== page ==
Shakuntala Nowry – trailblazer

Dr. Rita Shakuntala Nowry, a family physician in obstetrics has been in Montreal since 1967. One of the pioneer women doctors from a South Asian country, she is a well known figure in the community. She has been on the board of directors of the Women’s Information and Referral Centre; she is a former president and a founding member of the South Asia Community Centre; she is now on the funding committee of the Quebec chapter of HPNR (Health Professionals for Nuclear Responsibility) and a member of the Canadian Physicians for the Prevention of Nuclear War. Above all, she is a physician with a difference who is sensitive to the physical and emotional needs of her patients. Her close friends know her to be kind, generous, and warm. The following interview was taken for Serai by Nilambri Ghai.

SERAI: Dr. Nowry, as one of the first women doctors from India struggling through the 1960s, you must have a vast store of experience that our readers would like to share with you. Tell us

about yourself.

NOWRY: I am the youngest in a family of five daughters and one son. After qualifying for my medical degree, I started to work in a village known as Bhandara in Maharashtra.

SERAI: When did you come here and why?

NOWRY: That is a question I often ask myself. In Bhandara I met two Canadian visiting teachers. They encouraged me to migrate, and also mentioned the name of a family that might support me for a while in Canada. It was not easy for me to make my decision because I was fearfully

nationalistic. But I was also young and impulsive. The idea of going to another country was appealing, and I was tired of being pushed around from one village to the other by bureaucratic authorities in the country. Anyhow, in May 1960, 1 landed in Vancouver. I was single with about $300 with me, which at that time was quite a bit of money.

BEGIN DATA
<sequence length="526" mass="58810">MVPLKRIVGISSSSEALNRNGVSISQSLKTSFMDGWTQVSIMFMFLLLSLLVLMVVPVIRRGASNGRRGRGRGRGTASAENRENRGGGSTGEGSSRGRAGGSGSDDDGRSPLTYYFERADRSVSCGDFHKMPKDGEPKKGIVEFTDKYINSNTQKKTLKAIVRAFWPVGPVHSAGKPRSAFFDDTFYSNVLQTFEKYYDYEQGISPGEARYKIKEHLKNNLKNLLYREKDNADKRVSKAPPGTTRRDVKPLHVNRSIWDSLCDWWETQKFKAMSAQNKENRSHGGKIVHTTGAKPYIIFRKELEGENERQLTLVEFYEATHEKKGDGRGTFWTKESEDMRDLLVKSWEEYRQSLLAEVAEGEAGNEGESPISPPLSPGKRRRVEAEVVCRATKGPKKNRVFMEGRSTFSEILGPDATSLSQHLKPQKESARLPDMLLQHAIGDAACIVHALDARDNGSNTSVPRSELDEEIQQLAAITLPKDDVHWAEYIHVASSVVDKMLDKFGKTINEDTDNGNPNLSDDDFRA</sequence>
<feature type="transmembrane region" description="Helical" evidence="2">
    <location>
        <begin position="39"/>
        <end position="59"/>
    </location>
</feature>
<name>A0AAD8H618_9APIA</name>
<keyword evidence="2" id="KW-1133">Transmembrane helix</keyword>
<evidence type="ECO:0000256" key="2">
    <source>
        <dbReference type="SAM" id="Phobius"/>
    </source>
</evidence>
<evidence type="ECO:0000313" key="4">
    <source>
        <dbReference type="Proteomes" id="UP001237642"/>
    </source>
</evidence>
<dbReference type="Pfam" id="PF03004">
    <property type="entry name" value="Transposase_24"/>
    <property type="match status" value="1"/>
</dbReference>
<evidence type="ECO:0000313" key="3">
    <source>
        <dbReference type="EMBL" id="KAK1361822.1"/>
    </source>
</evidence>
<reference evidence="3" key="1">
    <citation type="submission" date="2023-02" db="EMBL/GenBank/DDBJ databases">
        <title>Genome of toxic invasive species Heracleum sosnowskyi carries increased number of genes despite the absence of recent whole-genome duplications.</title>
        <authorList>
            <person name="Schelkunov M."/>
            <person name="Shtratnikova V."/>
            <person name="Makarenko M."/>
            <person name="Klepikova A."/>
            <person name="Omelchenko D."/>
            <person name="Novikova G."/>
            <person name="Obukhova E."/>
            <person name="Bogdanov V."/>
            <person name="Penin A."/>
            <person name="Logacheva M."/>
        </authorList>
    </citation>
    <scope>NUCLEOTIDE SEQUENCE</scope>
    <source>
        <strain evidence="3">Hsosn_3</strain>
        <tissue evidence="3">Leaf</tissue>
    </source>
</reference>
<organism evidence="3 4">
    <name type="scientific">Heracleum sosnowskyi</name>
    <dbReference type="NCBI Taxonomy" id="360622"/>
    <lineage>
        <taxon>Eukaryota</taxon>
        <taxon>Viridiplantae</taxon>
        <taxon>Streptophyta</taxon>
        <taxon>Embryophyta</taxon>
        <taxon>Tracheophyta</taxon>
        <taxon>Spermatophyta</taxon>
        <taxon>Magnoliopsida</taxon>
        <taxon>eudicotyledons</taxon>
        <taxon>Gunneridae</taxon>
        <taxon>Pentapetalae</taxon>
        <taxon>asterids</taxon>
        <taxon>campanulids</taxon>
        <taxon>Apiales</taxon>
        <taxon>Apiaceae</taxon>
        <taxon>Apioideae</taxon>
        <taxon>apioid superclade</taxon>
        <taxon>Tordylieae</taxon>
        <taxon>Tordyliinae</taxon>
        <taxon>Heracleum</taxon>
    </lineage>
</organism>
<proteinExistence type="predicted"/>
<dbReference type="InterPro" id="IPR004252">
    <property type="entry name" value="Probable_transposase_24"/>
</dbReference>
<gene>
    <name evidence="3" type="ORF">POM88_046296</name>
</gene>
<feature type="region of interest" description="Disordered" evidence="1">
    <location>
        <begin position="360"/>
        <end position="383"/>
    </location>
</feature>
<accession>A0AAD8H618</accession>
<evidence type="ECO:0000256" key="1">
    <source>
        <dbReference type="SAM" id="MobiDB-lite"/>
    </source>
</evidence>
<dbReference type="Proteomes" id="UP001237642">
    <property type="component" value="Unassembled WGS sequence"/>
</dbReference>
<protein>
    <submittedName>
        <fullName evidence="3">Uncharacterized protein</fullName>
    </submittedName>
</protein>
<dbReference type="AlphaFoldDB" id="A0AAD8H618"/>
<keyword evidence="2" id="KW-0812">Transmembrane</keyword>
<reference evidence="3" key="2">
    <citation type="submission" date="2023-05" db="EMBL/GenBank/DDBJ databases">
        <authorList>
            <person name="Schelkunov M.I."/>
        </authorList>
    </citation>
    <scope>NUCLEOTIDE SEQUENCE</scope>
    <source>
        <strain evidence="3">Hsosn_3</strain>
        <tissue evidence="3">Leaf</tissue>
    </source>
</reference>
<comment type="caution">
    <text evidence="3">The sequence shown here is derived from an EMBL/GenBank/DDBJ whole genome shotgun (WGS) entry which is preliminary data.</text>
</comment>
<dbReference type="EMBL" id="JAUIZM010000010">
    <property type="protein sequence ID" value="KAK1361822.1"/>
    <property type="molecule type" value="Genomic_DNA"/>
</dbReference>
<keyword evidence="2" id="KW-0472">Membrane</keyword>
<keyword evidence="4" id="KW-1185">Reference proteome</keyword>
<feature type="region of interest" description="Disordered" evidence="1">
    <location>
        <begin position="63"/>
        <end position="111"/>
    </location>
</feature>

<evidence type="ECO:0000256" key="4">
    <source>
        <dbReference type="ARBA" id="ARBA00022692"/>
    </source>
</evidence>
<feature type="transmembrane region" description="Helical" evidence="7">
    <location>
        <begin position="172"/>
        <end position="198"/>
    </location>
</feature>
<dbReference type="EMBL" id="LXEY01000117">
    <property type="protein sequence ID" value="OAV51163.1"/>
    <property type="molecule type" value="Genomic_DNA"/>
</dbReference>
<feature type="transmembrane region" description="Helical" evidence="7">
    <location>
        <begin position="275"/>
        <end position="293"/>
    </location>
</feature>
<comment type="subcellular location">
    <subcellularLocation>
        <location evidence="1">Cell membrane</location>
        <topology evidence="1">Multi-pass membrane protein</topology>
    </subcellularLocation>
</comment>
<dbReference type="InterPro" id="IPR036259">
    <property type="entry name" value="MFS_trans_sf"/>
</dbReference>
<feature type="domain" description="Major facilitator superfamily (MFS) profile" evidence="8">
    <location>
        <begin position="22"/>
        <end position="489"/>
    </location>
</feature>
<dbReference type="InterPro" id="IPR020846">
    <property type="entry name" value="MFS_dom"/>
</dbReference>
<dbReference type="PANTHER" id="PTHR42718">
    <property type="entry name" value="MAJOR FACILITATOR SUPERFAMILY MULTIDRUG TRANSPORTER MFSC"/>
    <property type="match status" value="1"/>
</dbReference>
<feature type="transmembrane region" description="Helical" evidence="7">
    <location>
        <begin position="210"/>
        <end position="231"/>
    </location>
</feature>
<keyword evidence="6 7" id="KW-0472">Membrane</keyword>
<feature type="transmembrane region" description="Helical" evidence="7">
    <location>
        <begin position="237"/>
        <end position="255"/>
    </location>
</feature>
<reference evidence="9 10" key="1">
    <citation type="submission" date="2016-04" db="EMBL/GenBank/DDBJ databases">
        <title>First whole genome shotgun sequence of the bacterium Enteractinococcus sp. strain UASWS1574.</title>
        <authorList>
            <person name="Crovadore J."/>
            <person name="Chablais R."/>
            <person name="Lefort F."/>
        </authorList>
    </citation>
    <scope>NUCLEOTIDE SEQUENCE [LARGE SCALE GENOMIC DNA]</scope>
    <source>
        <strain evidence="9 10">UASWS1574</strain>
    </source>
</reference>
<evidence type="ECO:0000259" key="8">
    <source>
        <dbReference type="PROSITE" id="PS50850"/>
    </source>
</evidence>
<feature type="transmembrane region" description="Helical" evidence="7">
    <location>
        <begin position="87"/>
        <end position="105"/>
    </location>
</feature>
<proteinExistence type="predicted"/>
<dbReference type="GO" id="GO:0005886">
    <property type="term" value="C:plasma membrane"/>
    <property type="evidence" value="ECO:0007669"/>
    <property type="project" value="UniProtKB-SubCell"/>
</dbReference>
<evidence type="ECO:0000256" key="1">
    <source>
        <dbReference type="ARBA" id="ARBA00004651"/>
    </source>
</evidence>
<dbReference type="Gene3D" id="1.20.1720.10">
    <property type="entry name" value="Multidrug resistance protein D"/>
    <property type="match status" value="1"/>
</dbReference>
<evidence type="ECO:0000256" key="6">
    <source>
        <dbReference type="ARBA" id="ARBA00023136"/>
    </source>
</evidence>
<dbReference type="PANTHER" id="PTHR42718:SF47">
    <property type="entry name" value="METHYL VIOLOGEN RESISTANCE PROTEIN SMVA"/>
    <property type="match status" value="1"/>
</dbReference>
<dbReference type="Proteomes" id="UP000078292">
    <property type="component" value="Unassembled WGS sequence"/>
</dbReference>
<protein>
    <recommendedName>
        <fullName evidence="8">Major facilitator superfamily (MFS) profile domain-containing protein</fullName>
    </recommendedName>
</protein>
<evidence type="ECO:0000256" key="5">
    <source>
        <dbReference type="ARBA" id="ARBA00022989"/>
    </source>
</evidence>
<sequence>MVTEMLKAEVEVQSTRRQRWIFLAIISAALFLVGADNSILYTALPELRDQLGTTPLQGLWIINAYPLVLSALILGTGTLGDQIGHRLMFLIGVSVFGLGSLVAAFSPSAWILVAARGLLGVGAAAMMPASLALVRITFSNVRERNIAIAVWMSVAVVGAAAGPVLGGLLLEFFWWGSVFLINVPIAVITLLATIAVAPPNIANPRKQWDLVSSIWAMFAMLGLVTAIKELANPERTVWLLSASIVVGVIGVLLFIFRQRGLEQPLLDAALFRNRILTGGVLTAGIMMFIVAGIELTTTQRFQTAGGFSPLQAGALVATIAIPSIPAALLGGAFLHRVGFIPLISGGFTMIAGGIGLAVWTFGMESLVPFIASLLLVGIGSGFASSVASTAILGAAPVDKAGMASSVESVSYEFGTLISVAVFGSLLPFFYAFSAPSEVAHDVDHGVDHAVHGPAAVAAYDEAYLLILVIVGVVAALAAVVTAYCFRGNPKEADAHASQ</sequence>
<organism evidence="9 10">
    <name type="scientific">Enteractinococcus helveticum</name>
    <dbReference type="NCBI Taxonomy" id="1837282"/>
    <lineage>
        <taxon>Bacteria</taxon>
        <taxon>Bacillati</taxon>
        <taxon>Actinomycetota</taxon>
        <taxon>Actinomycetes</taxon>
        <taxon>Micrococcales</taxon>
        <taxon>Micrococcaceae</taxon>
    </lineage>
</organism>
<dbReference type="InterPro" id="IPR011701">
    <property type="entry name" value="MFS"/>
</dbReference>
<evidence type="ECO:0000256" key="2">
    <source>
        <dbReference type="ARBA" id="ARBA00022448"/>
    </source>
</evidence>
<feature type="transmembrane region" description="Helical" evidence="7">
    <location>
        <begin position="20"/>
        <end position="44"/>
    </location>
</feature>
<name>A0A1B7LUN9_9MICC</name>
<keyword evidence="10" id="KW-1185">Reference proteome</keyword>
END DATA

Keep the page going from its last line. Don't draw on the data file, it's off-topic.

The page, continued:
SERAI: Did you know anybody? Where did you go? NOWRY: No. I did not know anyone. I contacted the family I had been told about, and they took me in. I was faced with the predicament of writing the ECFMG examination, which at the time was formulated only in the States, and make a living. So I went to the Vancouver General and met with the Medical Director. There I was, shy and conscious in my sari, and he seemed so remote, so distant. Clearly, he told me that he had nothing for me. My face fell and he could not help but notice it. I guess he felt sorry for me and gave me a note on which he had hastily scribbled something that seemed quite illegible to me. With that in my hand, I went all over the hospital till I came to the laundry room. The woman there took the note, and told me that I was hired with the option of working on any one of the shifts. I was scared and lost. The machines frightened me. 1 did not even know what “shift’ meant. But I agreed to work at night. That way I thought 1 might escape the notice of many people; I seemed to want the security of the dark to hide my ignorance and inability to handle the machines. The woman tried to be friendly and asked me about my qualifications. When I told her, she just looked at me quietly. Perhaps she did not believe me. On my return “home”, I was sad and depressed… 1 was not mentally or physically prepared to take on the job. Janki Devi, my hostess, advised me to wait and try for a little while longer. I took her advice and sat down to educate myself in the Canadian system. Gradually, I became in tune with it and learned to use it to my advantage. I scanned through the yellow pages, and took down the names of all the hospitals. Meticulously, I called them one after the other, and used various devices to find out the names of the Medical Directors. I would call the Secretary, pretend that I knew the Director well, hesitate over the name to create an impression that I had forgotten it, and more often than not, managed to obtain it. With this information, I found it easier to gain access to the Director and avoid the bureaucratic run-arounds of the office. In one instance, I got an appointment to see the Director of Shaughnessy Veterans’ Hospital. As usual, there I was in my sari. But this time it was different. I reminded him of his own visit to Bombay during which he was very impressed with the hospitality and generosity of the people. He wanted to help me and asked me fill in for a resident doctor who was on sick leave. I was promised a stipend of $174.00 per month with free room and board. It was a gift from heaven! A wonderful break! Incidentally, out of my stipend, I managed to save $100 every month! After that, I wrote my exams and got a clinical scholarship. It was in Vancouver that I met my now ex-husband – a lover of classical music. Like most South Asians, I worked hard and did well with little time and less money. I specialized in Microbiology in Toronto, and came to Montreal in 1967. Here, I joined Hopital Ste. Jeanne d’Arc where I learned to work effectively in French. I, however, being a “people” person, found it stifling to stay confined to my lab. After I got my license to practice in Quebec, I took a refresher course, and in 1970 started my own practice in a Park Avenue apartment that we had converted into a clinic. I could not afford to pay a secretary, so I took my own calls, and hired students to work for me on Saturdays. I built a steady clientele and kept the clinic open in the evenings. I advertised in all the ethnic papers and also took classes in Greek and Spanish. 60% of my patients are from the ethnic minorities, the largest groups being South Asian and Haitian. I joined St. Mary’s after the closure of the obstetrics ward in the Reddy Memorial Hospital, and have been there ever since.